“Most of the time against these great teams, they don’t have us winning that game,” said David Joplin, who scored 19 points. “We just come out, we want to go out and prove everybody wrong. And that feeling, that chip makes us play so much better.”

Marquette nearly produced its most lopsided victory against a Top 25 team. The Golden Eagles trounced No. 16 Providence 88-56 on Jan. 4 in Smart’s debut season.

“When you go into a game and the game is bigger in the minds of your players than anything else, to me that’s the best recipe for winning,” Smart said. “It should be that way all the time, but human nature sometimes messes with that.”

Marquette’s defense embarrassed a highly regarded Baylor backcourt.

The Golden Eagles raced to a 51-25 halftime lead thanks to a 24-0 edge in points off turnovers. Baylor (5-2) already had a season-high 16 turnovers by halftime.

Baylor entered Tuesday ranked third among Division I teams in assist-turnover margin. The Bears had 20 turnovers and 12 assists against Marquette.

“I didn’t see that coming,” Baylor coach Scott Drew said. “Credit the crowd. Credit them for building momentum. Credit Shaka for having them prepared and how hard they played. At the end of the day, we fed to the fire by turning it over and making some uncharacteristic mistakes.”

Prosper scored 10 points and sank two 3-pointers during a 23-2 run that turned an early 7-2 deficit into a 25-9 advantage. Chase Ross capped the spurt by getting a steal and throwing down a left-handed dunk.

Baylor never cut Marquette’s lead below 22 points in the second half.

Kam Jones had 20 points as Marquette shot 58.3% overall to win its third straight. The Golden Eagles shot 12 of 25 from 3-point range, with Jones going 4 of 7 and Prosper and Joplin each going 3 of 4.

Baylor’s LJ Cryer had 17 of his 19 points, in the second half. Adam Flagler had 16 and Keyonte George added 12 for the Bears.

BIG PICTURE

Baylor: The Bears shot 48.2% (27 of 56) but had no answers for Marquette’s defense and dug too deep a hole. Baylor rallied from a 25-deficit to force overtime in an NCAA Tournament loss to North Carolina last season, but the Bears never mounted any kind of comeback Tuesday.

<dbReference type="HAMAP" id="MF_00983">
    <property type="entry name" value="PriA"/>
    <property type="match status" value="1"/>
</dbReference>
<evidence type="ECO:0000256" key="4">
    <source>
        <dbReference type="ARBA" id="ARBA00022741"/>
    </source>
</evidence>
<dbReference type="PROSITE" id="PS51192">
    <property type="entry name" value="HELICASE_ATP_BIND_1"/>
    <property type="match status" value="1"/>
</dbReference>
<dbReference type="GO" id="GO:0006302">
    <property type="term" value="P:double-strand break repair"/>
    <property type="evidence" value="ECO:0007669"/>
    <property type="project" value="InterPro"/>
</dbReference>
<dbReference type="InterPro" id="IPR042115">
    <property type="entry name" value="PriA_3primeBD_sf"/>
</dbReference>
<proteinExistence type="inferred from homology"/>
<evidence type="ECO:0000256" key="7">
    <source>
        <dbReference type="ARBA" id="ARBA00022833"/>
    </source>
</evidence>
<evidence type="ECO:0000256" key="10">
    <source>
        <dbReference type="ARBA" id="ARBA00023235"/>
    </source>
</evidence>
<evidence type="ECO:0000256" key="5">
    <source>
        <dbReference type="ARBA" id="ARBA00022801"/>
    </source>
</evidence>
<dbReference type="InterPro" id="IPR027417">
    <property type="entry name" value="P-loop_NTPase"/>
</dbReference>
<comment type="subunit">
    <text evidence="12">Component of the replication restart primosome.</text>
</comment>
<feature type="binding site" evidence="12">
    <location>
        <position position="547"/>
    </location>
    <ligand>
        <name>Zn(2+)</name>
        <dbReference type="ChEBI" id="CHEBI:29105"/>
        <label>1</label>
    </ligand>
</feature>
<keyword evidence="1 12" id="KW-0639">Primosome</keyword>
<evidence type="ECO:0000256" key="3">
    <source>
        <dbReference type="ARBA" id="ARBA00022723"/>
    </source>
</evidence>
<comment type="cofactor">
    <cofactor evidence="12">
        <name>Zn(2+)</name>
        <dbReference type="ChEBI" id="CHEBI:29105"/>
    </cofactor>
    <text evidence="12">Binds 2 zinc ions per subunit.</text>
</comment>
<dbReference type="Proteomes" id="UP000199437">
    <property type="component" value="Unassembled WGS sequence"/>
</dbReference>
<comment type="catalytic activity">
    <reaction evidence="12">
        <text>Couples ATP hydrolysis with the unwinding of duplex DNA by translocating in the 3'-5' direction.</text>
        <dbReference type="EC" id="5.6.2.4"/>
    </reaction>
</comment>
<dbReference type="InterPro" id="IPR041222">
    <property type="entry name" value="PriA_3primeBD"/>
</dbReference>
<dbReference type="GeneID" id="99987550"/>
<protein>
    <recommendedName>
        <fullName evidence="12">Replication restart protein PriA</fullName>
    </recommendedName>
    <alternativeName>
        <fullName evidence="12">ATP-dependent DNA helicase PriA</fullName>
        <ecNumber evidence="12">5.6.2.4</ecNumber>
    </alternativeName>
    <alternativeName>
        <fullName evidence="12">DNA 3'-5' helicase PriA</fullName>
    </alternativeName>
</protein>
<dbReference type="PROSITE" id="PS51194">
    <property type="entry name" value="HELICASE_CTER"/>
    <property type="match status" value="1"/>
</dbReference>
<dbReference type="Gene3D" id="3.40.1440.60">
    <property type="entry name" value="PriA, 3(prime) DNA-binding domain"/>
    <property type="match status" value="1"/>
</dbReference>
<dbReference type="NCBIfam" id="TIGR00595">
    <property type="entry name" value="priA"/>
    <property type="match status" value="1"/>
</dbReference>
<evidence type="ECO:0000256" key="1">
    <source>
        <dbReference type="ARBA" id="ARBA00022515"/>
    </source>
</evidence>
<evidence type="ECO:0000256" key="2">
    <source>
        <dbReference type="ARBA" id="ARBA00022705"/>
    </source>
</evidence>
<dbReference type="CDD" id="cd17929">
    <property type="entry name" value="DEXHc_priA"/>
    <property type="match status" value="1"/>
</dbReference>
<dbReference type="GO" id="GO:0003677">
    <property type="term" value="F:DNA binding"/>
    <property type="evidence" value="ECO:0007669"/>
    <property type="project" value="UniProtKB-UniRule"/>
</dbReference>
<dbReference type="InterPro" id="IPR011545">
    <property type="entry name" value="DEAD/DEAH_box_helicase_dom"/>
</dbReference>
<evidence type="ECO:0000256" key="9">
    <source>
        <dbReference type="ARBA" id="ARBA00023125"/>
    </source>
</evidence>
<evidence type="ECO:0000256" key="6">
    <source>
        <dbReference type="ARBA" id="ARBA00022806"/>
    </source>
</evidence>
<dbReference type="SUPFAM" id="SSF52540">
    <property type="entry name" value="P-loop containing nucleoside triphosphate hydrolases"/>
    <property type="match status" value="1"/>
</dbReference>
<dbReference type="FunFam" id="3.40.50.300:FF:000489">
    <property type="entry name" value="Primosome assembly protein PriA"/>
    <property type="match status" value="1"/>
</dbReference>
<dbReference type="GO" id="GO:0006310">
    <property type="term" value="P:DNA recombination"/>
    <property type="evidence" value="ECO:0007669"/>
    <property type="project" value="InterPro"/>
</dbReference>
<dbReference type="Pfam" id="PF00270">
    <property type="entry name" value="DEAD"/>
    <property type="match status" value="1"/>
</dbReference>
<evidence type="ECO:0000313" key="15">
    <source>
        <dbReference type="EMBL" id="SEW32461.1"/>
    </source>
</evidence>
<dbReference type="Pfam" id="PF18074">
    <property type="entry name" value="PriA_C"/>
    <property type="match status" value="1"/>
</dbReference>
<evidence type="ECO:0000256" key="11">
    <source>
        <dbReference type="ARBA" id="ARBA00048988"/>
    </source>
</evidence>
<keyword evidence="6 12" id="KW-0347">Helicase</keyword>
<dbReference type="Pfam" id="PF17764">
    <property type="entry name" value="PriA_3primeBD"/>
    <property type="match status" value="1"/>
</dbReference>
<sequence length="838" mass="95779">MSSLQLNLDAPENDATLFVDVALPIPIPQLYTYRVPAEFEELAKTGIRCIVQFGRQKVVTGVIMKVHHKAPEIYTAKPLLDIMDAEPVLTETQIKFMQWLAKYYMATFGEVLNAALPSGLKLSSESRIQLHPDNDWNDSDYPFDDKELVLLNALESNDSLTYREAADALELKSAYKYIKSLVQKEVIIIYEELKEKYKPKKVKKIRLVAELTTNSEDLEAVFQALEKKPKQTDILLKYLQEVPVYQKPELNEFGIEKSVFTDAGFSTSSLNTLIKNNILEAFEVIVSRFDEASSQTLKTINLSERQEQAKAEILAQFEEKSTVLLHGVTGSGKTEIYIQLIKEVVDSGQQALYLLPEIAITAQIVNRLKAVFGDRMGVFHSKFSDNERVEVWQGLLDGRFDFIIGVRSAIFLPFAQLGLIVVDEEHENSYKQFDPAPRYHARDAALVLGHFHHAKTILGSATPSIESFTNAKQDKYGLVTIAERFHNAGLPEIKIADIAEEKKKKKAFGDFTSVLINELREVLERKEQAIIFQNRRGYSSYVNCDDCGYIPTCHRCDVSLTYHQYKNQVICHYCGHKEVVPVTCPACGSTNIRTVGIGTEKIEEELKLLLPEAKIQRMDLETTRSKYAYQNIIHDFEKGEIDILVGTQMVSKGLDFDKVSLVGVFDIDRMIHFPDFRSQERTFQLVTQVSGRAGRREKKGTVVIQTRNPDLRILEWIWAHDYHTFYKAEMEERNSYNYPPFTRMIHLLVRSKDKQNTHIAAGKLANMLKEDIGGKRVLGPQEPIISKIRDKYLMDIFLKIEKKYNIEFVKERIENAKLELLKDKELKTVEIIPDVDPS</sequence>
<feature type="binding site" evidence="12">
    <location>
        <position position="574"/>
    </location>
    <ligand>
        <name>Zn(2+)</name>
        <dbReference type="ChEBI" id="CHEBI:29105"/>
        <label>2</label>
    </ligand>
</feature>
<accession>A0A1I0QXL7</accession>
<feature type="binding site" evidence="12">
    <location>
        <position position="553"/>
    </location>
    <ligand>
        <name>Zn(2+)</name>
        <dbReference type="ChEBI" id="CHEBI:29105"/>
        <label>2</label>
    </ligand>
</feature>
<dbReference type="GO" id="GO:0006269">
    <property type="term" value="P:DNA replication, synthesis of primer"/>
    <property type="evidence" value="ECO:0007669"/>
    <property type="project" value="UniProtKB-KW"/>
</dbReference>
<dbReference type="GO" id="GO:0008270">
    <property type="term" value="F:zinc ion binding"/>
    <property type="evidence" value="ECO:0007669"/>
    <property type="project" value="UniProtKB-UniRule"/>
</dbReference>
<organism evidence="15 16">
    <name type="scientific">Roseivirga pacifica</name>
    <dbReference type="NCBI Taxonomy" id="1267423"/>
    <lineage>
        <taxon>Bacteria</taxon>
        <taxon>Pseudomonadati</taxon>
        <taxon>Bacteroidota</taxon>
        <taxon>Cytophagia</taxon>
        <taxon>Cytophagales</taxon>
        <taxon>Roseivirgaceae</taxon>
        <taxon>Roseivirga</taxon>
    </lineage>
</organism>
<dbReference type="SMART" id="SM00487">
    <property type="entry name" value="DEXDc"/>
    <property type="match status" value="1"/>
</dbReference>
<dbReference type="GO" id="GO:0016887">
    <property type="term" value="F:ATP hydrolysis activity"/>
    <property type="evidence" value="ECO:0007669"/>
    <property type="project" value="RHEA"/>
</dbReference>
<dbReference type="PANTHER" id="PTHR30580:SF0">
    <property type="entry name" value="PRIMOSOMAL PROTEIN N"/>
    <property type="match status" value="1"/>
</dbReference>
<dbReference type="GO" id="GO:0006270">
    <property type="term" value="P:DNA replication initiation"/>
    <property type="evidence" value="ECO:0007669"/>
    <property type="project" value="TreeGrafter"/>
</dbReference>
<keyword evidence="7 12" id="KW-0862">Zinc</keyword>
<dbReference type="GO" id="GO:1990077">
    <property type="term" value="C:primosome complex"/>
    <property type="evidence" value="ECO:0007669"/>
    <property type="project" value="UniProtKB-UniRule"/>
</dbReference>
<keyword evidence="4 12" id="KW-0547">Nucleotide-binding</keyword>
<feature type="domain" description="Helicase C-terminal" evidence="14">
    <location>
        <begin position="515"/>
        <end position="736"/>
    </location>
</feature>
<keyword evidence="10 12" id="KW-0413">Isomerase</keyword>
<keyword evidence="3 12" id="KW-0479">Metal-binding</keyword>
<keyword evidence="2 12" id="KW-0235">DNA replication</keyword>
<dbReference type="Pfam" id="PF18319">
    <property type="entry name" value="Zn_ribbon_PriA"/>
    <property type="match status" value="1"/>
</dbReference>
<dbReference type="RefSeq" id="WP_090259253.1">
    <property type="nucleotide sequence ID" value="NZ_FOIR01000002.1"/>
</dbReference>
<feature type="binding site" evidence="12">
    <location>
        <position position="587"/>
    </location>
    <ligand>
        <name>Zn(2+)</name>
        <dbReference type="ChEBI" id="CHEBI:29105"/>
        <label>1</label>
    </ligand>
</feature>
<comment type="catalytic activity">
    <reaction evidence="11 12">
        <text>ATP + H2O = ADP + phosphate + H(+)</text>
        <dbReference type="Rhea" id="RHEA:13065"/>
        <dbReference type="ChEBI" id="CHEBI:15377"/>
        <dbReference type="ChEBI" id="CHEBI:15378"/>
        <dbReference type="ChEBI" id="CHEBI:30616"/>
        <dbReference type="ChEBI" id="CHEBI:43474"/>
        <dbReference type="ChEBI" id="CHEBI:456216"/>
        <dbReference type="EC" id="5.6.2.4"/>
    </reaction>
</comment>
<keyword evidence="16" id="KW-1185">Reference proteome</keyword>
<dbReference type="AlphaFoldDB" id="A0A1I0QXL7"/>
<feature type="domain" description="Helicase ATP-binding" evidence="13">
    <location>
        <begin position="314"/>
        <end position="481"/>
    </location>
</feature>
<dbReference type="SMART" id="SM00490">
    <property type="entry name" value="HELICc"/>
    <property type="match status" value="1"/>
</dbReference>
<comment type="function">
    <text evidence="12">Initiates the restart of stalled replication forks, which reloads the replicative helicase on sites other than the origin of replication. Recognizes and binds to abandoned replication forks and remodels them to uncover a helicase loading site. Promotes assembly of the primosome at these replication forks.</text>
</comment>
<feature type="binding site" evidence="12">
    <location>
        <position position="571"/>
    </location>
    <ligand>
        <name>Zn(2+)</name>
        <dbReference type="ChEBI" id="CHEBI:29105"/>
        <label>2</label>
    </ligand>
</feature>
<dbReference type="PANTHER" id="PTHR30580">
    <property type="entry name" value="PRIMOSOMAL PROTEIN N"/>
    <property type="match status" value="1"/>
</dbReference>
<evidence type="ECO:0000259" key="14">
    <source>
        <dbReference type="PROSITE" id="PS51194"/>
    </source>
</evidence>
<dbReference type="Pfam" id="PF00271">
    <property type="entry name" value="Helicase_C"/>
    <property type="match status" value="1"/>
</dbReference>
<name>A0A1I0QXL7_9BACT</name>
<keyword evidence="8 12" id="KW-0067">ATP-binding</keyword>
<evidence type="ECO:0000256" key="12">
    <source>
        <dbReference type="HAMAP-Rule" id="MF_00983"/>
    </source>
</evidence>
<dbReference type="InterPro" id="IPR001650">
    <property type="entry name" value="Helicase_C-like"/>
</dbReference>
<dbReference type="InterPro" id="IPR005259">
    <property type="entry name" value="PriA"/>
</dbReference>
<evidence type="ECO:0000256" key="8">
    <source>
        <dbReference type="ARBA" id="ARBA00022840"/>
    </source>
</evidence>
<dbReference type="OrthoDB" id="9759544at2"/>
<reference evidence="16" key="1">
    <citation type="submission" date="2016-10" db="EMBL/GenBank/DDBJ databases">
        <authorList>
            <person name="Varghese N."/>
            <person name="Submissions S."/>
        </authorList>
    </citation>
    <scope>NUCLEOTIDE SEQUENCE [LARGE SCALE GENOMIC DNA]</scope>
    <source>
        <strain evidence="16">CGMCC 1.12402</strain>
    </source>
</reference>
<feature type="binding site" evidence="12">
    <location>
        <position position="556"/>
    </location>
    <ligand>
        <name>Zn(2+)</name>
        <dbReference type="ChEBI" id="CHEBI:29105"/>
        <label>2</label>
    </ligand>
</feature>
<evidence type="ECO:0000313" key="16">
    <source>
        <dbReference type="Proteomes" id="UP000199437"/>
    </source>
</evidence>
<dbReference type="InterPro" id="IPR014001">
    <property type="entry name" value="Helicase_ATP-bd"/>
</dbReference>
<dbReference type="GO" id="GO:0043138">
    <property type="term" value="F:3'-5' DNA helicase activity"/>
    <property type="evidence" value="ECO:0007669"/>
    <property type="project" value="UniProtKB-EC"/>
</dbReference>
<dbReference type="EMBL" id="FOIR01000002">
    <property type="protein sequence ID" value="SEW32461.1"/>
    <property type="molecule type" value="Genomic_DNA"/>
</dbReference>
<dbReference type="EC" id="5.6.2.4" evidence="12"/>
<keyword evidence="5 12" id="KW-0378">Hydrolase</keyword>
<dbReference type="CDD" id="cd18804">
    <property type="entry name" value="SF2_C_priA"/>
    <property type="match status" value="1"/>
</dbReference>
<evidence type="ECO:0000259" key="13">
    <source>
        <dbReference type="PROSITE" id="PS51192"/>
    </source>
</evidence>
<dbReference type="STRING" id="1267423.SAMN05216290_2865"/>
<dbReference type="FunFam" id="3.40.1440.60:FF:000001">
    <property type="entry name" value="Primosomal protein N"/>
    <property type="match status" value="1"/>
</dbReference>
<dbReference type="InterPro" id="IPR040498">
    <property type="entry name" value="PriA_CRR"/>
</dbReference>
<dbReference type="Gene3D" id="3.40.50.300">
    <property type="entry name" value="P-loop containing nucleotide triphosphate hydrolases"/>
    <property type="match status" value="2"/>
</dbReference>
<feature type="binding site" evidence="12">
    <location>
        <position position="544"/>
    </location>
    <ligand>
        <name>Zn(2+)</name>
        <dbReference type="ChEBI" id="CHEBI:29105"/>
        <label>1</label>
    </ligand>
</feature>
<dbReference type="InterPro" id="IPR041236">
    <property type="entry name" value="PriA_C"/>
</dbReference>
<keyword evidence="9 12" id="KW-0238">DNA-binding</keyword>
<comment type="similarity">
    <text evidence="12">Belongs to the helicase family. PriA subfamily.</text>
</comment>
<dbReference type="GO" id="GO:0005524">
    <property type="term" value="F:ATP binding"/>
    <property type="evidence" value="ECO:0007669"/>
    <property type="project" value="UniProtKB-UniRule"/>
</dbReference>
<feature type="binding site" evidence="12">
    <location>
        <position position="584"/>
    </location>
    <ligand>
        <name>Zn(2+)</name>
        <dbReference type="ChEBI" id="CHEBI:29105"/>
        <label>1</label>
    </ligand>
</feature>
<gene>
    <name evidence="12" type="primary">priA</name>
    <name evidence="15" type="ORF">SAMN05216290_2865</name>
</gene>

Marquette: After losing to Purdue and Mississippi State earlier this season, the Golden Eagles delivered the kind of performance that showed they’re capable of beating anyone. Marquette will try to prove that again when it hosts Wisconsin on Saturday.

BIG 12 VS. BIG EAST

The Big 12-Big East Battle started Tuesday and runs through Sunday. Last season’s Big 12-Big East Battle ended in a 5-5 tie.

HONORING THOMPSON

Marquette came out of its locker room wearing shirts with No. 24 to honor George Thompson, who died in June of complications from diabetes. Thompson played for Marquette from 1967-69, and he was the school’s career scoring leader for 40 years.

Tuesday would have been Thompson’s 75th birthday. A No. 24 banner with Thompson’s name hangs from the Fiserv Forum rafters.

“I really felt like we needed to win tonight to honor George,” Smart said. “If you make it George Thompson Night, you couldn’t lose.”

UP NEXT

Baylor: Faces No. 14 Gonzaga on Friday in Sioux Falls, South Dakota.

Marquette: Hosts Wisconsin on Saturday.

Houston reaches No. 1 in AP poll for first time since 1983

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Make some room, Phi Slama Jama. Another Houston team has reached the top of men’s college basketball.

Nearly four decades after Clyde Drexler and Akeem Olajuwon took the Cougars to No. 1, the latest bunch led by Marcus Sasser and star freshman Jarace Walker took over the top spot in the AP Top 25. They received 45 of 63 first-place votes from the national media panel, easily outdistancing second-place Texas and third-place Virginia.

“It’s not like we went online and applied for it and waited for a response back. We’ve been working for this,” said Houston coach Kelvin Sampson, whose team is coming off a Final Four and Elite Eight trip the past two seasons. “But remember, it’s a rental. You don’t own it. You’re just renting it because someday somebody else is going to be No. 1.”